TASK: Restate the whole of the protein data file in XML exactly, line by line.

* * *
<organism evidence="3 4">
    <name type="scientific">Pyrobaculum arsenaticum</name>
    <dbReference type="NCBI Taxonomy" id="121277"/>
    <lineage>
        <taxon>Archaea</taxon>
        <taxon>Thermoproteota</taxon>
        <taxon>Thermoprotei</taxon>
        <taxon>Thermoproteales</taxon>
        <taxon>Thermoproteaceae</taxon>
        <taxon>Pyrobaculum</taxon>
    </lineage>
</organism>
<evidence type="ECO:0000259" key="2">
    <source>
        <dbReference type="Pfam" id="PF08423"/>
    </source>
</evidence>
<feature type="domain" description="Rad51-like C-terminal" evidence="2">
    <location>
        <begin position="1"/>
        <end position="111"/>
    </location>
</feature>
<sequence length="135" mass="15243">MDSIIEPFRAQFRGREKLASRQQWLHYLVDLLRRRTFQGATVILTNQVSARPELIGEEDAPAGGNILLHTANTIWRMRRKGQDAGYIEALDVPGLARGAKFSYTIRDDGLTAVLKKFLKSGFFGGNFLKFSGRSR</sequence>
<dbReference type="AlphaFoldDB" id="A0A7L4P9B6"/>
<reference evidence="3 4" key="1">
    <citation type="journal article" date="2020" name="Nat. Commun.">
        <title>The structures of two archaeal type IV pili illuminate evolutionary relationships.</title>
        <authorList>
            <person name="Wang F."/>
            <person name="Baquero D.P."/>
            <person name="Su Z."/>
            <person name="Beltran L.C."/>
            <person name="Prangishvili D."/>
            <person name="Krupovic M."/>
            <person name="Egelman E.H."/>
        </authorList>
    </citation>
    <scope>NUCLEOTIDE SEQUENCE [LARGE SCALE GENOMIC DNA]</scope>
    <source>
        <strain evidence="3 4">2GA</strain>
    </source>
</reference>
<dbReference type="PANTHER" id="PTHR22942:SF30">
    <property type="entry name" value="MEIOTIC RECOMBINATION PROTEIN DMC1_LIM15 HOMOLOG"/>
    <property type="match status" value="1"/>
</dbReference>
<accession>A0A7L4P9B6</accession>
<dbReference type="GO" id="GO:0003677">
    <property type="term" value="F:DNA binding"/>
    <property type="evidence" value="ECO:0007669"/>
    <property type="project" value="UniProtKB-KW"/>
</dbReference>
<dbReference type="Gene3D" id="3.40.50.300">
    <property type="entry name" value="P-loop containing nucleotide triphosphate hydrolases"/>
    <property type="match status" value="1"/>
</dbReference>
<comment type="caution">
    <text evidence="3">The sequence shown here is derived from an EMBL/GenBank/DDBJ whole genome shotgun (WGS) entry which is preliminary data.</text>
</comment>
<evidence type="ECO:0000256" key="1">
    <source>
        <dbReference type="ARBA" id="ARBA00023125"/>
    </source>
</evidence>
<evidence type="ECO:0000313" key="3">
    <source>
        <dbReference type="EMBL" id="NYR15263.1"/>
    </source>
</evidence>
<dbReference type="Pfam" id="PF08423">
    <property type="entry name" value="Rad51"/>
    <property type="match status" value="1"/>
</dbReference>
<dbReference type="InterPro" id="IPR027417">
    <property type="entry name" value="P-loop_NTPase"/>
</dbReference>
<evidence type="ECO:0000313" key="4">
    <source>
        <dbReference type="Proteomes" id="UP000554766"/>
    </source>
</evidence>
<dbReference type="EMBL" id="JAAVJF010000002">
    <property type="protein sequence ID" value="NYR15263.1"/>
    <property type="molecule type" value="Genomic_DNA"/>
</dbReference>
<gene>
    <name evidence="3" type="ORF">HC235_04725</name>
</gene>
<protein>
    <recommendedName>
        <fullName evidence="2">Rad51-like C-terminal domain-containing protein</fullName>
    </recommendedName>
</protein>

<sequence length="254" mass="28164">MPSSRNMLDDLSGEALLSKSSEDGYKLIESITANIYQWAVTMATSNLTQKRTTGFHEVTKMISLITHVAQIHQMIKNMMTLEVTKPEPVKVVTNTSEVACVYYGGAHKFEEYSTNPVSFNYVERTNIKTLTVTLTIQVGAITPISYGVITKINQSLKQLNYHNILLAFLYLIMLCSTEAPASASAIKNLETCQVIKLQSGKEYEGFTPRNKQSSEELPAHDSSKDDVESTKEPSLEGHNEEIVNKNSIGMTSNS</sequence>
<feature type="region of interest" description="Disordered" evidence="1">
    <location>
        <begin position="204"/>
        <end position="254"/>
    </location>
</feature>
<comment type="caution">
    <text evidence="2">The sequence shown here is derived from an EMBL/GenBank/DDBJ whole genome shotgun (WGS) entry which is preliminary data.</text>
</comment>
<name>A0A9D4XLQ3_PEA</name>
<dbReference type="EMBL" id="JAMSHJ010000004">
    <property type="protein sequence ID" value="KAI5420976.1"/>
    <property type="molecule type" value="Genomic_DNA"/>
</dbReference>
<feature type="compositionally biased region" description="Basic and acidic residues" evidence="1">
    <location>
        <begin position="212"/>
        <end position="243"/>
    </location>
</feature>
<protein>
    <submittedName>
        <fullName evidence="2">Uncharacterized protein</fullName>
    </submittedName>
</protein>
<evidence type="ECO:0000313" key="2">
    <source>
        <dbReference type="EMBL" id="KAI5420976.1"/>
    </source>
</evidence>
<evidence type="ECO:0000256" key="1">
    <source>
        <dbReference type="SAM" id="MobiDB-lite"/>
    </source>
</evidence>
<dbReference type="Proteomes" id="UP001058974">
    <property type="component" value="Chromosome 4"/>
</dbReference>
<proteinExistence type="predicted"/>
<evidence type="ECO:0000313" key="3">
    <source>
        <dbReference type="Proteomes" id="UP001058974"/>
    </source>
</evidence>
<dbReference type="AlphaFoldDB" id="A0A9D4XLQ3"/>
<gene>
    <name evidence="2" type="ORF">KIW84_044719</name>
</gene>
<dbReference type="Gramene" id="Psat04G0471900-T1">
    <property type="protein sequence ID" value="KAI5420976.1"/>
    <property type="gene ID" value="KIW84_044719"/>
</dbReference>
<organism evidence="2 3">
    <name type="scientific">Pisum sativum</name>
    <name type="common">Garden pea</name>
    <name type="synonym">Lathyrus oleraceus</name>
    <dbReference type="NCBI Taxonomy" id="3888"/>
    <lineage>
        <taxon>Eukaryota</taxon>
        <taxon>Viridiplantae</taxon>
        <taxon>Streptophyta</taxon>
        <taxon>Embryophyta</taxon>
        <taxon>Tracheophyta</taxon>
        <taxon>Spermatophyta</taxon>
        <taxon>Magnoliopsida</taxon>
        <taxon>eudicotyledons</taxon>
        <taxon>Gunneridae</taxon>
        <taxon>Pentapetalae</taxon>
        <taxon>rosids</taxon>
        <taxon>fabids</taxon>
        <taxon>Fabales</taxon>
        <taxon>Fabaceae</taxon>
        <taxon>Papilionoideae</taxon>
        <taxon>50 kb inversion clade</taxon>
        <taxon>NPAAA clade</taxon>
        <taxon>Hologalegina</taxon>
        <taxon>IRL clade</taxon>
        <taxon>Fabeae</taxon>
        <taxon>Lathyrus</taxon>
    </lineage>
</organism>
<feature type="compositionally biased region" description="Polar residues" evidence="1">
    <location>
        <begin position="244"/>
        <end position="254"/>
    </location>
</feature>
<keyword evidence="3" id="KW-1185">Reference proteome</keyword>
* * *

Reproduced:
<organism evidence="3 4">
    <name type="scientific">Pyrobaculum arsenaticum</name>
    <dbReference type="NCBI Taxonomy" id="121277"/>
    <lineage>
        <taxon>Archaea</taxon>
        <taxon>Thermoproteota</taxon>
        <taxon>Thermoprotei</taxon>
        <taxon>Thermoproteales</taxon>
        <taxon>Thermoproteaceae</taxon>
        <taxon>Pyrobaculum</taxon>
    </lineage>
</organism>
<evidence type="ECO:0000259" key="2">
    <source>
        <dbReference type="Pfam" id="PF08423"/>
    </source>
</evidence>
<feature type="domain" description="Rad51-like C-terminal" evidence="2">
    <location>
        <begin position="1"/>
        <end position="111"/>
    </location>
</feature>
<sequence length="135" mass="15243">MDSIIEPFRAQFRGREKLASRQQWLHYLVDLLRRRTFQGATVILTNQVSARPELIGEEDAPAGGNILLHTANTIWRMRRKGQDAGYIEALDVPGLARGAKFSYTIRDDGLTAVLKKFLKSGFFGGNFLKFSGRSR</sequence>
<dbReference type="AlphaFoldDB" id="A0A7L4P9B6"/>
<reference evidence="3 4" key="1">
    <citation type="journal article" date="2020" name="Nat. Commun.">
        <title>The structures of two archaeal type IV pili illuminate evolutionary relationships.</title>
        <authorList>
            <person name="Wang F."/>
            <person name="Baquero D.P."/>
            <person name="Su Z."/>
            <person name="Beltran L.C."/>
            <person name="Prangishvili D."/>
            <person name="Krupovic M."/>
            <person name="Egelman E.H."/>
        </authorList>
    </citation>
    <scope>NUCLEOTIDE SEQUENCE [LARGE SCALE GENOMIC DNA]</scope>
    <source>
        <strain evidence="3 4">2GA</strain>
    </source>
</reference>
<dbReference type="PANTHER" id="PTHR22942:SF30">
    <property type="entry name" value="MEIOTIC RECOMBINATION PROTEIN DMC1_LIM15 HOMOLOG"/>
    <property type="match status" value="1"/>
</dbReference>
<accession>A0A7L4P9B6</accession>
<dbReference type="GO" id="GO:0003677">
    <property type="term" value="F:DNA binding"/>
    <property type="evidence" value="ECO:0007669"/>
    <property type="project" value="UniProtKB-KW"/>
</dbReference>
<dbReference type="Gene3D" id="3.40.50.300">
    <property type="entry name" value="P-loop containing nucleotide triphosphate hydrolases"/>
    <property type="match status" value="1"/>
</dbReference>
<comment type="caution">
    <text evidence="3">The sequence shown here is derived from an EMBL/GenBank/DDBJ whole genome shotgun (WGS) entry which is preliminary data.</text>
</comment>
<evidence type="ECO:0000256" key="1">
    <source>
        <dbReference type="ARBA" id="ARBA00023125"/>
    </source>
</evidence>
<evidence type="ECO:0000313" key="3">
    <source>
        <dbReference type="EMBL" id="NYR15263.1"/>
    </source>
</evidence>
<dbReference type="Pfam" id="PF08423">
    <property type="entry name" value="Rad51"/>
    <property type="match status" value="1"/>
</dbReference>
<dbReference type="InterPro" id="IPR027417">
    <property type="entry name" value="P-loop_NTPase"/>
</dbReference>
<evidence type="ECO:0000313" key="4">
    <source>
        <dbReference type="Proteomes" id="UP000554766"/>
    </source>
</evidence>
<dbReference type="EMBL" id="JAAVJF010000002">
    <property type="protein sequence ID" value="NYR15263.1"/>
    <property type="molecule type" value="Genomic_DNA"/>
</dbReference>
<gene>
    <name evidence="3" type="ORF">HC235_04725</name>
</gene>
<protein>
    <recommendedName>
        <fullName evidence="2">Rad51-like C-terminal domain-containing protein</fullName>
    </recommendedName>
</protein>

<sequence length="254" mass="28164">MPSSRNMLDDLSGEALLSKSSEDGYKLIESITANIYQWAVTMATSNLTQKRTTGFHEVTKMISLITHVAQIHQMIKNMMTLEVTKPEPVKVVTNTSEVACVYYGGAHKFEEYSTNPVSFNYVERTNIKTLTVTLTIQVGAITPISYGVITKINQSLKQLNYHNILLAFLYLIMLCSTEAPASASAIKNLETCQVIKLQSGKEYEGFTPRNKQSSEELPAHDSSKDDVESTKEPSLEGHNEEIVNKNSIGMTSNS</sequence>
<feature type="region of interest" description="Disordered" evidence="1">
    <location>
        <begin position="204"/>
        <end position="254"/>
    </location>
</feature>
<comment type="caution">
    <text evidence="2">The sequence shown here is derived from an EMBL/GenBank/DDBJ whole genome shotgun (WGS) entry which is preliminary data.</text>
</comment>
<name>A0A9D4XLQ3_PEA</name>
<dbReference type="EMBL" id="JAMSHJ010000004">
    <property type="protein sequence ID" value="KAI5420976.1"/>
    <property type="molecule type" value="Genomic_DNA"/>
</dbReference>
<feature type="compositionally biased region" description="Basic and acidic residues" evidence="1">
    <location>
        <begin position="212"/>
        <end position="243"/>
    </location>
</feature>
<protein>
    <submittedName>
        <fullName evidence="2">Uncharacterized protein</fullName>
    </submittedName>
</protein>
<evidence type="ECO:0000313" key="2">
    <source>
        <dbReference type="EMBL" id="KAI5420976.1"/>
    </source>
</evidence>
<evidence type="ECO:0000256" key="1">
    <source>
        <dbReference type="SAM" id="MobiDB-lite"/>
    </source>
</evidence>
<dbReference type="Proteomes" id="UP001058974">
    <property type="component" value="Chromosome 4"/>
</dbReference>
<proteinExistence type="predicted"/>
<evidence type="ECO:0000313" key="3">
    <source>
        <dbReference type="Proteomes" id="UP001058974"/>
    </source>
</evidence>
<dbReference type="AlphaFoldDB" id="A0A9D4XLQ3"/>
<gene>
    <name evidence="2" type="ORF">KIW84_044719</name>
</gene>
<dbReference type="Gramene" id="Psat04G0471900-T1">
    <property type="protein sequence ID" value="KAI5420976.1"/>
    <property type="gene ID" value="KIW84_044719"/>
</dbReference>
<organism evidence="2 3">
    <name type="scientific">Pisum sativum</name>
    <name type="common">Garden pea</name>
    <name type="synonym">Lathyrus oleraceus</name>
    <dbReference type="NCBI Taxonomy" id="3888"/>
    <lineage>
        <taxon>Eukaryota</taxon>
        <taxon>Viridiplantae</taxon>
        <taxon>Streptophyta</taxon>
        <taxon>Embryophyta</taxon>
        <taxon>Tracheophyta</taxon>
        <taxon>Spermatophyta</taxon>
        <taxon>Magnoliopsida</taxon>
        <taxon>eudicotyledons</taxon>
        <taxon>Gunneridae</taxon>
        <taxon>Pentapetalae</taxon>
        <taxon>rosids</taxon>
        <taxon>fabids</taxon>
        <taxon>Fabales</taxon>
        <taxon>Fabaceae</taxon>
        <taxon>Papilionoideae</taxon>
        <taxon>50 kb inversion clade</taxon>
        <taxon>NPAAA clade</taxon>
        <taxon>Hologalegina</taxon>
        <taxon>IRL clade</taxon>
        <taxon>Fabeae</taxon>
        <taxon>Lathyrus</taxon>
    </lineage>
</organism>
<feature type="compositionally biased region" description="Polar residues" evidence="1">
    <location>
        <begin position="244"/>
        <end position="254"/>
    </location>
</feature>
<keyword evidence="3" id="KW-1185">Reference proteome</keyword>